The Two Branches of Statistics How to Transform Observations into Variables Three Types of Variables Introduction to Hypothesis Testing
Sample
Population
Inferential
Descriptive
Descriptive
Inferential
Population
Sample
Because most researchers are lazy
Because it is usually impossible to study an entire population
Because populations can only be studied if the data is continuous
Because samples are typically more accurate than populations
Ordinal
Continuous
Discrete
Nominal
Ordinal
Interval
Nominal
Ratio
Nominal; ordinal
Interval; ratio
Ordinal; interval
Discrete; continuous
If our independent variable had too many levels
If our dependent variable was continuous
If we were using a between-groups research design
The presence of a confounding variable
Measures what it was intended to measure.
Predicts actual behavior.
Is consistent.
Co-varies with the independent variable.
Not valid.
Not reliable but probably valid.
Not reliable.
Neither reliable nor valid.
Operational definitions.
Hypothesis testing.
Specificity of measurement.
Continuous observations.
Operational definitions.
A correlational study.
Random assignment.
Random selection.
Between-groups
Within-groups
Correlation
Independent groups
Descriptive statistics.
Inferential statistics.
Nominal variables.
Ordinal variables.
Randomly assigning participants to conditions of an independent variable.
Drawing conclusions about the relationship between variables.
Using sample data to make general estimates about the larger population.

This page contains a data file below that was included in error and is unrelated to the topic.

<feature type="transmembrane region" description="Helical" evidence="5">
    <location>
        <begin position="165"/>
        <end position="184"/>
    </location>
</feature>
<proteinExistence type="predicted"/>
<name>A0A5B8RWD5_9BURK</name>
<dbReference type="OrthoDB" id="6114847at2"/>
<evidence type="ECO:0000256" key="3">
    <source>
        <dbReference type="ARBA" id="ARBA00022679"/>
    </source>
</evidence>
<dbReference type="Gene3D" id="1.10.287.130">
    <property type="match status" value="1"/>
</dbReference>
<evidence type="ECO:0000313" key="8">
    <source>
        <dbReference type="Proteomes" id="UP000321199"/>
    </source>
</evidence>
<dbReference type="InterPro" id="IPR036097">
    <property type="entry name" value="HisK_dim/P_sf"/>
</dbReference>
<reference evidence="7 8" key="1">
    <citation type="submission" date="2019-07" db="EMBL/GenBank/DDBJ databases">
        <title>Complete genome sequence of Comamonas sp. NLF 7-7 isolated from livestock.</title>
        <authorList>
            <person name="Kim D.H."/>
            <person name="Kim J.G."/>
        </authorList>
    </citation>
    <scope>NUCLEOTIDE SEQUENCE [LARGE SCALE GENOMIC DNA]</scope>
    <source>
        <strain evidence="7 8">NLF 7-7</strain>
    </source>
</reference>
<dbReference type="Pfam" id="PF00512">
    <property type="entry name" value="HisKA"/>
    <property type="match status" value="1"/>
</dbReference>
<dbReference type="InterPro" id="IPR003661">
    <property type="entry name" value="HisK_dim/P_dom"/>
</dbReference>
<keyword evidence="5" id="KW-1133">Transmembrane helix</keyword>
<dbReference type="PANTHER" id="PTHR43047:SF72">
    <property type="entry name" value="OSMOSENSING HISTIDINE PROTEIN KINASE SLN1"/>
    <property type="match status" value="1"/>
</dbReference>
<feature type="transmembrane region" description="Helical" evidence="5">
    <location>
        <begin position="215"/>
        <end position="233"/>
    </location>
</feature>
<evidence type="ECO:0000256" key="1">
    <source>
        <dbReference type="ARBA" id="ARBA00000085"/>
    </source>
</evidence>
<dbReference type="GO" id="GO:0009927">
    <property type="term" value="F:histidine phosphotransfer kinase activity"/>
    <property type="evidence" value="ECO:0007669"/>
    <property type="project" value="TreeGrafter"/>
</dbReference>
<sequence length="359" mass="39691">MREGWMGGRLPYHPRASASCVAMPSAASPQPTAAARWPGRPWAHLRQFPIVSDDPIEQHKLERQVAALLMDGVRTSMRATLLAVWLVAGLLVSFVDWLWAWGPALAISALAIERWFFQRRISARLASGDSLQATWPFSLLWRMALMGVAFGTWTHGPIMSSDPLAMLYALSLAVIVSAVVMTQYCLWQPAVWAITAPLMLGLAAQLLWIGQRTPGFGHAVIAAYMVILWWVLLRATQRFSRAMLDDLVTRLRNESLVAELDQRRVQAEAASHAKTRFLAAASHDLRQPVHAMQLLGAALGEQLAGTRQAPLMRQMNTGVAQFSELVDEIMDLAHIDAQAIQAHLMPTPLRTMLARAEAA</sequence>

Organizing, summarizing, and communicating a group of numerical observations.
Independent variable.
Population.
Sample.
Dependent variable.
Continuous
Ordinal
Discrete
Nominal
Ratio
Interval
Ordinal
Nominal
Nominal variables.
Ordinal variables.
Interval variables.
Ratio variables.
The sample is small.
It rained the day of the physical test.
The company funding the test was biased.
People who are regular sports drinkers may be more athletic than those who are not.
Variables.
Operational definitions.
Levels or conditions.
Confounds.
Activity level of the child.
Type of puppet used by the experimenter.
Number of imitated actions.
Length of the experiment.
Involves each participant participating in all levels of the experiment.
Includes only one condition.
Is sometimes referred to as a longitudinal design.
Involves each participant experiencing only one level of the experiment.
Correlational
Repeated measures
Within-groups
Between-groups
Within-groups
Between-groups
Experimental
Correlational
Descriptive statistics.
A correlational research design.
A within-groups research design.
Inferential statistics.